For years, big mergers and acquisitions have been notable for their absence as companies stocked up on cash reserves to weather the global economic storms. Pursuing M&A was very much a secondary consideration for boards round the world. However, with the global economy improving and the impact of the global financial abating, M&A has ticked up this year. Bids help to elevate stock prices.
In Europe, the FTSE 100 index of leading British shares was up 1.1 percent at 6,786 while Germany's DAX rose 1.4 percent to 9,854. The CAC-40 in France was 1.5 percent higher at 4,369.
In the U.S., the Dow Jones industrial average was up 0.4 percent at 17,121, while the broader S&P 500 index rose 0.4 percent to 1,982.
Traders, particularly in the currency markets, will also be monitoring the second day of Congressional testimony by U.S. Federal Reserve Chair Janet Yellen. The euro was down 0.3 percent at $1.3530 while the dollar was flat at 101.70 yen.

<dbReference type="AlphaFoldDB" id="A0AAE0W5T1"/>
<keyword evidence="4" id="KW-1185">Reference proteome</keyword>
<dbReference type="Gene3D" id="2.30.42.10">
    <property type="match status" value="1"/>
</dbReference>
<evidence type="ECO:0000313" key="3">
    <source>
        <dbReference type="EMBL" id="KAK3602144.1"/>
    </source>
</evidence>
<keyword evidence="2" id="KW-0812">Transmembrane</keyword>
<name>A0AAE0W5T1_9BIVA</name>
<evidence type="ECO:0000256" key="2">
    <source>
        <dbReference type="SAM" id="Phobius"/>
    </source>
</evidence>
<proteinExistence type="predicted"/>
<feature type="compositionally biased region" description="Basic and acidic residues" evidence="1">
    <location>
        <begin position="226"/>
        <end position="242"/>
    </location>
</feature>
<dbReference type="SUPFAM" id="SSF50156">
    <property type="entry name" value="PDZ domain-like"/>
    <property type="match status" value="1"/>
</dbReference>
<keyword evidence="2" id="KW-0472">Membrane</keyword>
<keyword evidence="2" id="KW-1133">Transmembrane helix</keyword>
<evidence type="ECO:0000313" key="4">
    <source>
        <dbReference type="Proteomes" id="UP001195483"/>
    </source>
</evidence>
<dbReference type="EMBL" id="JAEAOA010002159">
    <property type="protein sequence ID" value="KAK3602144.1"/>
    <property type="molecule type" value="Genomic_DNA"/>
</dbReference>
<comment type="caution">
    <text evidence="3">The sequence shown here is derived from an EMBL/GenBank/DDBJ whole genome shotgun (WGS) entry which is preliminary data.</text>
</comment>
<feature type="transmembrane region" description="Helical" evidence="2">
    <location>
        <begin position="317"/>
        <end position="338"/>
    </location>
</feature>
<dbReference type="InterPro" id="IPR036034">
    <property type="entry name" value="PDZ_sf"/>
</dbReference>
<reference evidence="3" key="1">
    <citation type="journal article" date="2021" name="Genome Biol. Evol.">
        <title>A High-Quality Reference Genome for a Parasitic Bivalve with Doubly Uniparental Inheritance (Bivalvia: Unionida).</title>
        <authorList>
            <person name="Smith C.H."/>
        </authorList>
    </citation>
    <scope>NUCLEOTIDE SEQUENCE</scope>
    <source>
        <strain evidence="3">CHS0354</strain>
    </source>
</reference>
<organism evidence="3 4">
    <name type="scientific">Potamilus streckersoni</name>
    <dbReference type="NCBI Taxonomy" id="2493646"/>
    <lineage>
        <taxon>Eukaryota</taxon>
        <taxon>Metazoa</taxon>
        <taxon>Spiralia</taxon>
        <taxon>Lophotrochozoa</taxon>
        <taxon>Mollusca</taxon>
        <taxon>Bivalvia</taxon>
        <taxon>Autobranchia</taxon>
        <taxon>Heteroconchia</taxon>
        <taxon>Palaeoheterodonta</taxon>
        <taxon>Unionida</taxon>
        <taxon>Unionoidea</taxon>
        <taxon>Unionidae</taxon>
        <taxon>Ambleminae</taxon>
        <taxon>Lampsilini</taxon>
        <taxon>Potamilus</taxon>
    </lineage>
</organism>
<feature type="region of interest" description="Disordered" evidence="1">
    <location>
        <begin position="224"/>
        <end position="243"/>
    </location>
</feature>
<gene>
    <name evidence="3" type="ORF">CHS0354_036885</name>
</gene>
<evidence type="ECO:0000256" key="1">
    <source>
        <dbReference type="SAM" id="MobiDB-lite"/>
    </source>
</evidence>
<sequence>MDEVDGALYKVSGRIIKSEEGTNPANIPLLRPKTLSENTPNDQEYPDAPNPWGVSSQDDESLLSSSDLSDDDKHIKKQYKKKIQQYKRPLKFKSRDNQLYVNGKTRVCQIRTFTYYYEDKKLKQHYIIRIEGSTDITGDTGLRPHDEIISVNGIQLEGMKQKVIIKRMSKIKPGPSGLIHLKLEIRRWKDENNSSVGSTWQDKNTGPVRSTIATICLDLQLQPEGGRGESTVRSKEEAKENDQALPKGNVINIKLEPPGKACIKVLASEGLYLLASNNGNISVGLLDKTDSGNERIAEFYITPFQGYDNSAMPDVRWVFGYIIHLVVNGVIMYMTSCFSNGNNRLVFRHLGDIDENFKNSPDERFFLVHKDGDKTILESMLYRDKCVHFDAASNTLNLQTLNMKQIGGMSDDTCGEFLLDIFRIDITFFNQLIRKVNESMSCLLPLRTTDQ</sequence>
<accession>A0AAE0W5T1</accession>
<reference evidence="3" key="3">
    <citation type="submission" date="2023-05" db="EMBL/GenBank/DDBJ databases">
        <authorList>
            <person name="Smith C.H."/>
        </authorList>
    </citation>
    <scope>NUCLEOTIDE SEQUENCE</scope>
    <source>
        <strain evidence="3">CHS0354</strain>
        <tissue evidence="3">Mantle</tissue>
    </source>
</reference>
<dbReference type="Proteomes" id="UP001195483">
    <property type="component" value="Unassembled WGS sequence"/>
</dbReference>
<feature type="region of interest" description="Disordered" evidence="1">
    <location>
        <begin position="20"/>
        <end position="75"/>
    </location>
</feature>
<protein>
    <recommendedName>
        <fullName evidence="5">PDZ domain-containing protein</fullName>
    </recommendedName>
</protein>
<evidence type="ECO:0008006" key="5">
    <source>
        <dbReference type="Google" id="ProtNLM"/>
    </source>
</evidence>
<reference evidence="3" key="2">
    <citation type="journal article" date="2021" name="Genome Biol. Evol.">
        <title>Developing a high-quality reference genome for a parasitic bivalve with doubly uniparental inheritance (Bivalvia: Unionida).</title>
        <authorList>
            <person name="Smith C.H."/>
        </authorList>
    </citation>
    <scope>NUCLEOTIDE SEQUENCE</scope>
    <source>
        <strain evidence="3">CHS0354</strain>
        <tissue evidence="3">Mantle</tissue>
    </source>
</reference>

Earlier stock markets, particularly in Europe, had been buoyed by news China's economic growth picked up slightly in the second quarter but Asian markets were lukewarm about the data that largely fitted expectations.
The world's second-largest economy expanded 7.5 percent over a year earlier in the April-June quarter, picking up slightly from 7.4 percent growth in the first quarter, and suggesting the government's mini-stimulus measures had helped to offset a housing slowdown.
"Today's Chinese data has been a real boost for investors who have been looking for any reason to buy the dips recently," said Craig Erlam, market analyst at Alpari.
Hong Kong's Hang Seng added 0.3 percent to 23,523.28 while China's Shanghai Composite reversed earlier gains to fall 0.2 percent to 2,067.28. The Nikkei 225, the benchmark for the Tokyo Stock Exchange, was little changed at 15,379.30, closing down 0.1 percent after zigzagging in a short range throughout the day.